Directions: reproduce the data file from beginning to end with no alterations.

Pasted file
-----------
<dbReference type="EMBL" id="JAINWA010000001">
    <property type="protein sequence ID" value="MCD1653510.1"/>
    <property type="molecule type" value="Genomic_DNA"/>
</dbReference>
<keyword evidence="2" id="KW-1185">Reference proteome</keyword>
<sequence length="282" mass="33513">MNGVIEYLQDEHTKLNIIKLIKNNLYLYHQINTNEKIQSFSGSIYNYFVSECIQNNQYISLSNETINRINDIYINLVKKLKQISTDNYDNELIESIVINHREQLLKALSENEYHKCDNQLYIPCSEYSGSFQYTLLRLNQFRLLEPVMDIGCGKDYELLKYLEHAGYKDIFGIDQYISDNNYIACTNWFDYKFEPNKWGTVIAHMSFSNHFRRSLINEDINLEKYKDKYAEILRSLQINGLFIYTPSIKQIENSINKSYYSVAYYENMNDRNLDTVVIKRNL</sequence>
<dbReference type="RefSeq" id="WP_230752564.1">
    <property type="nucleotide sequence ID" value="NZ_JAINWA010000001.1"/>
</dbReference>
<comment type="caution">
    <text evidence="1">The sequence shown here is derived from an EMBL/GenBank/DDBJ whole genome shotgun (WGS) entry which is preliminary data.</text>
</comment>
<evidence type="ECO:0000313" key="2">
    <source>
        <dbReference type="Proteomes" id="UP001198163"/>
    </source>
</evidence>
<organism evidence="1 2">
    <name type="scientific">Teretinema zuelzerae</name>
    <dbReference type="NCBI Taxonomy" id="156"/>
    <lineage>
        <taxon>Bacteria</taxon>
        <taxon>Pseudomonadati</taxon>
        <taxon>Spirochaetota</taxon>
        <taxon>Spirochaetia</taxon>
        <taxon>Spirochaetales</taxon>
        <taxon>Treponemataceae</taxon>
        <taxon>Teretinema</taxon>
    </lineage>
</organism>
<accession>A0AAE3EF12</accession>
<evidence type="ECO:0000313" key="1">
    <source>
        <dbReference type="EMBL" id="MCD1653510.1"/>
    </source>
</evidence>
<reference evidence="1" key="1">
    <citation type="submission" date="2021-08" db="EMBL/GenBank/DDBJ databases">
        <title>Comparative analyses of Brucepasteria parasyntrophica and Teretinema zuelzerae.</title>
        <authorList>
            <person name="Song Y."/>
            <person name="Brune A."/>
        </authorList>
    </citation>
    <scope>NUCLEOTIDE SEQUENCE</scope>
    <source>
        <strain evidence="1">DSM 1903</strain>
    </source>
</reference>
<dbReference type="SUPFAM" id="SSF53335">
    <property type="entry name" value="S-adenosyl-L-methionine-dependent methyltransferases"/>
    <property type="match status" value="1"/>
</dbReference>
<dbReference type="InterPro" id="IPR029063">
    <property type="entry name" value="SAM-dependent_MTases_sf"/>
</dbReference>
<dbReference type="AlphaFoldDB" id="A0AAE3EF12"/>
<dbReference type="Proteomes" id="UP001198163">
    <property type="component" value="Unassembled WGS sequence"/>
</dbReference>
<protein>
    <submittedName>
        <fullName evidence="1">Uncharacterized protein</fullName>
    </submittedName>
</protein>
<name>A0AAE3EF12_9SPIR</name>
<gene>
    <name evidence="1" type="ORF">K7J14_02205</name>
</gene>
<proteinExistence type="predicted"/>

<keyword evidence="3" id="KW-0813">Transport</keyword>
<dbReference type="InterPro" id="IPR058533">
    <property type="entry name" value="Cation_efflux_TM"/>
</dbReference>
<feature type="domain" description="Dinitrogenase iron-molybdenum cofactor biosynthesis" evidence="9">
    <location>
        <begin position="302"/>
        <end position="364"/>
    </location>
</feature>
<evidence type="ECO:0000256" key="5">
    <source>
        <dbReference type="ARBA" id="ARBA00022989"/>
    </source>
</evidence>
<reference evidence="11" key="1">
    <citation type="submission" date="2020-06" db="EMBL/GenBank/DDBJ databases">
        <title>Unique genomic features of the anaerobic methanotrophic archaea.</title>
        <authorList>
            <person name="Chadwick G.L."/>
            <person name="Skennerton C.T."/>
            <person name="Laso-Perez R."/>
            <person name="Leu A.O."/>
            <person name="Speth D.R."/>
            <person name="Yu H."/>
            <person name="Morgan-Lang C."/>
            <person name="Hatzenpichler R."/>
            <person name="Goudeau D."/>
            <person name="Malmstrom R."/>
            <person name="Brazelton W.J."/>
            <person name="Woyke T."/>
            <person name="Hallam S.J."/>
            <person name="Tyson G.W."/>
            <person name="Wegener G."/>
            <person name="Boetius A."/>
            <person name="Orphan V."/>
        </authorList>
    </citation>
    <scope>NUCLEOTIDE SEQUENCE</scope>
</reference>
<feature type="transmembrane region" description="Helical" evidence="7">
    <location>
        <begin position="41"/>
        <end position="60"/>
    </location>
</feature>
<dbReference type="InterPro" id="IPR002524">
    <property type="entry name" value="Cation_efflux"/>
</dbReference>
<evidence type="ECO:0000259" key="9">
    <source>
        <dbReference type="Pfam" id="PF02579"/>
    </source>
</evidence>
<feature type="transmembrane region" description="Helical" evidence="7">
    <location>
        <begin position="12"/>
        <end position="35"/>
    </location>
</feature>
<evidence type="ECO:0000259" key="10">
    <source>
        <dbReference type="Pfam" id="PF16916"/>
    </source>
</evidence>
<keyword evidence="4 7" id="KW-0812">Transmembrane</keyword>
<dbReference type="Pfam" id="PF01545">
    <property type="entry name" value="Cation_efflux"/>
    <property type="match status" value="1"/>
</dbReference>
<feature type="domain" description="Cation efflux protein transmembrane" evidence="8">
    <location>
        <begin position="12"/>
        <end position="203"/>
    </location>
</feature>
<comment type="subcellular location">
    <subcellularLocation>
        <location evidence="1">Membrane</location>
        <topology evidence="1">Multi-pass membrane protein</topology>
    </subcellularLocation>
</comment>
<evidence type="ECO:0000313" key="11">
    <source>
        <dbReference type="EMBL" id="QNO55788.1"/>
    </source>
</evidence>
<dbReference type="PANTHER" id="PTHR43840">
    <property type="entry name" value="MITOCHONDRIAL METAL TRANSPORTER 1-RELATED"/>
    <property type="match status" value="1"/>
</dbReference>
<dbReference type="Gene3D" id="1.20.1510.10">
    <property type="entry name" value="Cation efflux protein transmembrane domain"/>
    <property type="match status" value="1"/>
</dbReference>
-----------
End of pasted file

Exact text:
<dbReference type="EMBL" id="JAINWA010000001">
    <property type="protein sequence ID" value="MCD1653510.1"/>
    <property type="molecule type" value="Genomic_DNA"/>
</dbReference>
<keyword evidence="2" id="KW-1185">Reference proteome</keyword>
<sequence length="282" mass="33513">MNGVIEYLQDEHTKLNIIKLIKNNLYLYHQINTNEKIQSFSGSIYNYFVSECIQNNQYISLSNETINRINDIYINLVKKLKQISTDNYDNELIESIVINHREQLLKALSENEYHKCDNQLYIPCSEYSGSFQYTLLRLNQFRLLEPVMDIGCGKDYELLKYLEHAGYKDIFGIDQYISDNNYIACTNWFDYKFEPNKWGTVIAHMSFSNHFRRSLINEDINLEKYKDKYAEILRSLQINGLFIYTPSIKQIENSINKSYYSVAYYENMNDRNLDTVVIKRNL</sequence>
<dbReference type="RefSeq" id="WP_230752564.1">
    <property type="nucleotide sequence ID" value="NZ_JAINWA010000001.1"/>
</dbReference>
<comment type="caution">
    <text evidence="1">The sequence shown here is derived from an EMBL/GenBank/DDBJ whole genome shotgun (WGS) entry which is preliminary data.</text>
</comment>
<evidence type="ECO:0000313" key="2">
    <source>
        <dbReference type="Proteomes" id="UP001198163"/>
    </source>
</evidence>
<organism evidence="1 2">
    <name type="scientific">Teretinema zuelzerae</name>
    <dbReference type="NCBI Taxonomy" id="156"/>
    <lineage>
        <taxon>Bacteria</taxon>
        <taxon>Pseudomonadati</taxon>
        <taxon>Spirochaetota</taxon>
        <taxon>Spirochaetia</taxon>
        <taxon>Spirochaetales</taxon>
        <taxon>Treponemataceae</taxon>
        <taxon>Teretinema</taxon>
    </lineage>
</organism>
<accession>A0AAE3EF12</accession>
<evidence type="ECO:0000313" key="1">
    <source>
        <dbReference type="EMBL" id="MCD1653510.1"/>
    </source>
</evidence>
<reference evidence="1" key="1">
    <citation type="submission" date="2021-08" db="EMBL/GenBank/DDBJ databases">
        <title>Comparative analyses of Brucepasteria parasyntrophica and Teretinema zuelzerae.</title>
        <authorList>
            <person name="Song Y."/>
            <person name="Brune A."/>
        </authorList>
    </citation>
    <scope>NUCLEOTIDE SEQUENCE</scope>
    <source>
        <strain evidence="1">DSM 1903</strain>
    </source>
</reference>
<dbReference type="SUPFAM" id="SSF53335">
    <property type="entry name" value="S-adenosyl-L-methionine-dependent methyltransferases"/>
    <property type="match status" value="1"/>
</dbReference>
<dbReference type="InterPro" id="IPR029063">
    <property type="entry name" value="SAM-dependent_MTases_sf"/>
</dbReference>
<dbReference type="AlphaFoldDB" id="A0AAE3EF12"/>
<dbReference type="Proteomes" id="UP001198163">
    <property type="component" value="Unassembled WGS sequence"/>
</dbReference>
<protein>
    <submittedName>
        <fullName evidence="1">Uncharacterized protein</fullName>
    </submittedName>
</protein>
<name>A0AAE3EF12_9SPIR</name>
<gene>
    <name evidence="1" type="ORF">K7J14_02205</name>
</gene>
<proteinExistence type="predicted"/>

<keyword evidence="3" id="KW-0813">Transport</keyword>
<dbReference type="InterPro" id="IPR058533">
    <property type="entry name" value="Cation_efflux_TM"/>
</dbReference>
<feature type="domain" description="Dinitrogenase iron-molybdenum cofactor biosynthesis" evidence="9">
    <location>
        <begin position="302"/>
        <end position="364"/>
    </location>
</feature>
<evidence type="ECO:0000256" key="5">
    <source>
        <dbReference type="ARBA" id="ARBA00022989"/>
    </source>
</evidence>
<reference evidence="11" key="1">
    <citation type="submission" date="2020-06" db="EMBL/GenBank/DDBJ databases">
        <title>Unique genomic features of the anaerobic methanotrophic archaea.</title>
        <authorList>
            <person name="Chadwick G.L."/>
            <person name="Skennerton C.T."/>
            <person name="Laso-Perez R."/>
            <person name="Leu A.O."/>
            <person name="Speth D.R."/>
            <person name="Yu H."/>
            <person name="Morgan-Lang C."/>
            <person name="Hatzenpichler R."/>
            <person name="Goudeau D."/>
            <person name="Malmstrom R."/>
            <person name="Brazelton W.J."/>
            <person name="Woyke T."/>
            <person name="Hallam S.J."/>
            <person name="Tyson G.W."/>
            <person name="Wegener G."/>
            <person name="Boetius A."/>
            <person name="Orphan V."/>
        </authorList>
    </citation>
    <scope>NUCLEOTIDE SEQUENCE</scope>
</reference>
<feature type="transmembrane region" description="Helical" evidence="7">
    <location>
        <begin position="41"/>
        <end position="60"/>
    </location>
</feature>
<dbReference type="InterPro" id="IPR002524">
    <property type="entry name" value="Cation_efflux"/>
</dbReference>
<evidence type="ECO:0000259" key="9">
    <source>
        <dbReference type="Pfam" id="PF02579"/>
    </source>
</evidence>
<feature type="transmembrane region" description="Helical" evidence="7">
    <location>
        <begin position="12"/>
        <end position="35"/>
    </location>
</feature>
<evidence type="ECO:0000259" key="10">
    <source>
        <dbReference type="Pfam" id="PF16916"/>
    </source>
</evidence>
<keyword evidence="4 7" id="KW-0812">Transmembrane</keyword>
<dbReference type="Pfam" id="PF01545">
    <property type="entry name" value="Cation_efflux"/>
    <property type="match status" value="1"/>
</dbReference>
<feature type="domain" description="Cation efflux protein transmembrane" evidence="8">
    <location>
        <begin position="12"/>
        <end position="203"/>
    </location>
</feature>
<comment type="subcellular location">
    <subcellularLocation>
        <location evidence="1">Membrane</location>
        <topology evidence="1">Multi-pass membrane protein</topology>
    </subcellularLocation>
</comment>
<evidence type="ECO:0000313" key="11">
    <source>
        <dbReference type="EMBL" id="QNO55788.1"/>
    </source>
</evidence>
<dbReference type="PANTHER" id="PTHR43840">
    <property type="entry name" value="MITOCHONDRIAL METAL TRANSPORTER 1-RELATED"/>
    <property type="match status" value="1"/>
</dbReference>
<dbReference type="Gene3D" id="1.20.1510.10">
    <property type="entry name" value="Cation efflux protein transmembrane domain"/>
    <property type="match status" value="1"/>
</dbReference>